Dust from unmade roads - Frankston
Frankston changed a lot since the first land sale in 1854 but the traces of the past are still there, and if we use our imag-
ination we can still see the old post office where the Deck is,
the Prince of Wales Hotel where the Cheeky Squire is, and we can also hear the noises coming from Cameron’s Blacksmith on Bay St.
This book is not one of those books where the reader can read and imagine how things were in the past; the idea I had when I decided to create this book was to let people actually “see” how the past was. Personally, after the one year I spent working on this project, I see Frankston with different eyes and every time I walk around I think about how it was before.
I dedicated the last year to this project spending most of my time working on it and also using each spare time I had, it was not rare to see me in the train or bus with my computer...
The first part was collecting all the photographs from different sources, then another important part was to date all these images and to be as accurate as possible I spent months researching about people, cars, buildings, shops and also trees and gardens shown in the photographs in order to give each image its right date.
After collecting and dating all the images, I digitally restored each of them and also digitally colourising some of them.
Since the start of this project I had in my mind the finished product and at the end, it came exactly the way I wanted it to be.
Each page is an open window on the past where the reader can have a look outside and see with his own eyes how Frankston was and how it changed through the years.
I mainly focused my attention on Bay Street (Nepean Highway today) from Oliver's Hill to the area where Thomas Ritchie built his store and residence, the Ballacrain House (where the comfort station is today).
The photographs aren’t exactly a ride in Doc Brown’s time machine, but they break down the distance between past and present.
The book contains 4 chapters with over 100 photographs of Frankston from 1880 to 1966: History of Frankston, Dust from unmade roads, Then and now, Through History.
The first part is the history of Frankston written by Donald Charlwood in the 1930s and published on 5 issues of the "Frankston and Somerville Standard; the second part is the main part of the project with photographs of Frankston. Personally, I really love looking at those old photos and to imagine when Frankston was still a small village but with the same shape that it has today...
The third part is an imaginary walk from the One Mile Bridge to the top of Olivers Hill; on one page we have one of the old photos and on the other, we have pictures of today so we can compare and see what is left and how it changed.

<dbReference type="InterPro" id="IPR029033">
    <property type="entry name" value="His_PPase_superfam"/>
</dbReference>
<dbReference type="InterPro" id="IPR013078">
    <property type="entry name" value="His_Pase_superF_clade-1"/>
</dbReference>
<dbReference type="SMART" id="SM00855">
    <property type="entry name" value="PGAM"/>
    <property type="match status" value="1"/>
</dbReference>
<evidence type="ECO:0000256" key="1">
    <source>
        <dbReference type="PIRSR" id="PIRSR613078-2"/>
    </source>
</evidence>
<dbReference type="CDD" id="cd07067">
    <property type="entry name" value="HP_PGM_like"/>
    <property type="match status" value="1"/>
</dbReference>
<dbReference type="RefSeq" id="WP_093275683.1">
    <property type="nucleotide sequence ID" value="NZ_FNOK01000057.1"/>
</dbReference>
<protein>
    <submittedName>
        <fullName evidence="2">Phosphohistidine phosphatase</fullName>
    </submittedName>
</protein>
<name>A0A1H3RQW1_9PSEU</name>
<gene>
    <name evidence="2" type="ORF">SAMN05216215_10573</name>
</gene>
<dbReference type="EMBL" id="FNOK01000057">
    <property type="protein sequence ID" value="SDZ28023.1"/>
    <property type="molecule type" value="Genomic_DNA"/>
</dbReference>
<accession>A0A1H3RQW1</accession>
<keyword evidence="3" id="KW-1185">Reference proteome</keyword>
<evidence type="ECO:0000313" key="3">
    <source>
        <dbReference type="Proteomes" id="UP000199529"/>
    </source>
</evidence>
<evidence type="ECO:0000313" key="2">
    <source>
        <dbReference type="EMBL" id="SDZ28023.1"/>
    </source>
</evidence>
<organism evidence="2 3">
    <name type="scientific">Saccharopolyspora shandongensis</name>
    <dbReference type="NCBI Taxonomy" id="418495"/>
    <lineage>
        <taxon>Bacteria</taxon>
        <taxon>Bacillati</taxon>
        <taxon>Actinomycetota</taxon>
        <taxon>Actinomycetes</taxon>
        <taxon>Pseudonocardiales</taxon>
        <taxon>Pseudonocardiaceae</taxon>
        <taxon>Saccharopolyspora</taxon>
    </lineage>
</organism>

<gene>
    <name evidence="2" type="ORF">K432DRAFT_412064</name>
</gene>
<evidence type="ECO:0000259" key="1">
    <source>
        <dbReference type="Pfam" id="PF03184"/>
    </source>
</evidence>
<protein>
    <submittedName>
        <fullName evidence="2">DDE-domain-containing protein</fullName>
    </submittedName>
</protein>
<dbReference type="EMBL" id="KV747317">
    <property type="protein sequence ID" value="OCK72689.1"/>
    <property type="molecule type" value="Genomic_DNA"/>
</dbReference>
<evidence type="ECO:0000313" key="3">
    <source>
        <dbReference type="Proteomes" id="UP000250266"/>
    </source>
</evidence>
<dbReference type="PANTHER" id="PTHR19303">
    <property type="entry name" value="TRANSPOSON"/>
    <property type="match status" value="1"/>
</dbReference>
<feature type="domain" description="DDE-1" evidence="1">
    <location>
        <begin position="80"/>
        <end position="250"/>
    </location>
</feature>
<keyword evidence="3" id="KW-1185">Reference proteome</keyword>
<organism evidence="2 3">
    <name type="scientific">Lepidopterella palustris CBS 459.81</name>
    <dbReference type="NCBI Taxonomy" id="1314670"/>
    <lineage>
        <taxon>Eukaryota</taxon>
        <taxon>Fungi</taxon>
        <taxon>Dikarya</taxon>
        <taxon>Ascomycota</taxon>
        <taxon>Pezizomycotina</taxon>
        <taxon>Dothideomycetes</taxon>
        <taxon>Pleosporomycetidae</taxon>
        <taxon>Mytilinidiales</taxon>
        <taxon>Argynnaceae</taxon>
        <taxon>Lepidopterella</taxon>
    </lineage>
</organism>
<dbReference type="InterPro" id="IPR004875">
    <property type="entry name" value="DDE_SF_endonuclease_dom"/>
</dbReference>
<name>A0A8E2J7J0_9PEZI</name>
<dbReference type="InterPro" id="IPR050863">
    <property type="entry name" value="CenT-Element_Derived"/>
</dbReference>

I had the idea of this "imaginary walk" because I wanted people to see and compare the old with the new Frankston, know that the Grand Hotel was a little wooden cottage called the Bay View, that Frankston had its Pier Hotel for over 100 years, that the Deck was a small Post Office at the start of 1900.
While taking these photos, I tried to find the exact location and position, I had the old photo in one hand and my camera in the other hand; that was quite fun.
The last part of the book is a timeline from 1854, the first land sale at Frankston, to 1966 when it became a city.
In the timeline, we can see what happened in Frankston during the years and what was happening around the world.
The book also has four appendix: The 1871 census of Victoria, the history of George Rose and his company, the history of John Maddox and the Frankston Historical Society written by President Glenda Viner.
I hope old generations will enjoy this book so they can remember how things were before and I hope the future generations will learn that knowing the past will help in creating a better future.
I donated a copy of this book to the Frankston Library so people can borrow it for free and I hope many people will do it and learn something from it like I did.
Thanks to Glenda Viner, President of Frankston Historical Society, I had the opportunity to present "Dust from unmade roads - Frankston" at the Frankston Arts Centre during the History Day.
I had the opportunity to talk to people about this project, to explain where the idea came from, how I did it and about the future of this project.
"Dust from unmade roads - Frankston" costs $55 and is available from the author and from Frankston Visitor Information Centre.
For more information and to order a copy please contact or 0452 551 286 or the Information Centre 1300 322 842
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